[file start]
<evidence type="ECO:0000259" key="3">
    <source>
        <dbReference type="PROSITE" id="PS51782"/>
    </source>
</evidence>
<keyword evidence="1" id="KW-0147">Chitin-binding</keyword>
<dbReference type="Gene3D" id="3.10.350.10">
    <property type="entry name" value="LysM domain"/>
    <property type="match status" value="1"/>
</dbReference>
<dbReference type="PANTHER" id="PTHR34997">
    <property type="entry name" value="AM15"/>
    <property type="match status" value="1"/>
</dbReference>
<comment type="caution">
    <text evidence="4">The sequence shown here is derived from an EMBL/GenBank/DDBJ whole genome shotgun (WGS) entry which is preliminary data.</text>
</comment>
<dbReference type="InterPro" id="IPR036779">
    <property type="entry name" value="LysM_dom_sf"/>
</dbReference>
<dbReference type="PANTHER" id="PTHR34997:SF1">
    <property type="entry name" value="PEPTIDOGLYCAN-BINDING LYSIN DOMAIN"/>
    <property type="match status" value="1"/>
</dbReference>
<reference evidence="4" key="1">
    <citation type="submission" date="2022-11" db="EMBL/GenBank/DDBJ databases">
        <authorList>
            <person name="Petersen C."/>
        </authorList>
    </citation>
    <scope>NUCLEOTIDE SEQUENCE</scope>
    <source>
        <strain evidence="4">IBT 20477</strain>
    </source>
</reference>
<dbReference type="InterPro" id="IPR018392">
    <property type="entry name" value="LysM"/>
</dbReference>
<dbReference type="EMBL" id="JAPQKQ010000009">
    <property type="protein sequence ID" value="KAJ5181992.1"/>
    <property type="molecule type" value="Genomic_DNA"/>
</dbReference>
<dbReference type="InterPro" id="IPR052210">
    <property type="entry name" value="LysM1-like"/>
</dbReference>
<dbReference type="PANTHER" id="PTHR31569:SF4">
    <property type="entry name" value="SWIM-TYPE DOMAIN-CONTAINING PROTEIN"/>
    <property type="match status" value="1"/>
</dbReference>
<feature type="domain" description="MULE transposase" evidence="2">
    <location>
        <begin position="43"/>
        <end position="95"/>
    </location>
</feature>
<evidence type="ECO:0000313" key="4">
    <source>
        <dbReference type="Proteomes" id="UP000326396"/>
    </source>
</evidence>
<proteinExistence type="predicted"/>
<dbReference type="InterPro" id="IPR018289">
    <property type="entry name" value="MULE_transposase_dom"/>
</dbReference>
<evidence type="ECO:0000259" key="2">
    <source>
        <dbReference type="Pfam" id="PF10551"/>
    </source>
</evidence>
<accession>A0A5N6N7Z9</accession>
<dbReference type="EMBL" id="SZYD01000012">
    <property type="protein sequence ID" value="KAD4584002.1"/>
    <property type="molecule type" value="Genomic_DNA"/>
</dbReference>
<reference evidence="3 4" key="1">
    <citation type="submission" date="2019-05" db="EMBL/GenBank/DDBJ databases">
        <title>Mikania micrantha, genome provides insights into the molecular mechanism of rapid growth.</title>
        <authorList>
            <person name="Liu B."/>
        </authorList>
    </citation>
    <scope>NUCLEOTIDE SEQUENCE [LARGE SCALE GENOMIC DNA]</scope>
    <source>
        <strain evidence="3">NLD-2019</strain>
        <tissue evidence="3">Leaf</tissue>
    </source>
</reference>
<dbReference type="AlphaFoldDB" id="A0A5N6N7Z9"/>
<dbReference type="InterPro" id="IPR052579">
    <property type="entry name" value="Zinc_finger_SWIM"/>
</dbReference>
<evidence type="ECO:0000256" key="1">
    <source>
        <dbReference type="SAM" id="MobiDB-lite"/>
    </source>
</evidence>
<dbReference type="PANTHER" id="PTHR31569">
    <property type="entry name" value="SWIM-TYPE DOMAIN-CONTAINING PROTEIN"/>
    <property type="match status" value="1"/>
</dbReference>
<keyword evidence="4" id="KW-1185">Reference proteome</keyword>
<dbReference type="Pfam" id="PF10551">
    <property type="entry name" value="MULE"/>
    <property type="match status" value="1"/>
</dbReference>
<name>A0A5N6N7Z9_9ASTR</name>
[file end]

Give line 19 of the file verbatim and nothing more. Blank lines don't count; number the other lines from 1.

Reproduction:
    <property type="entry name" value="LysM_dom_sf"/>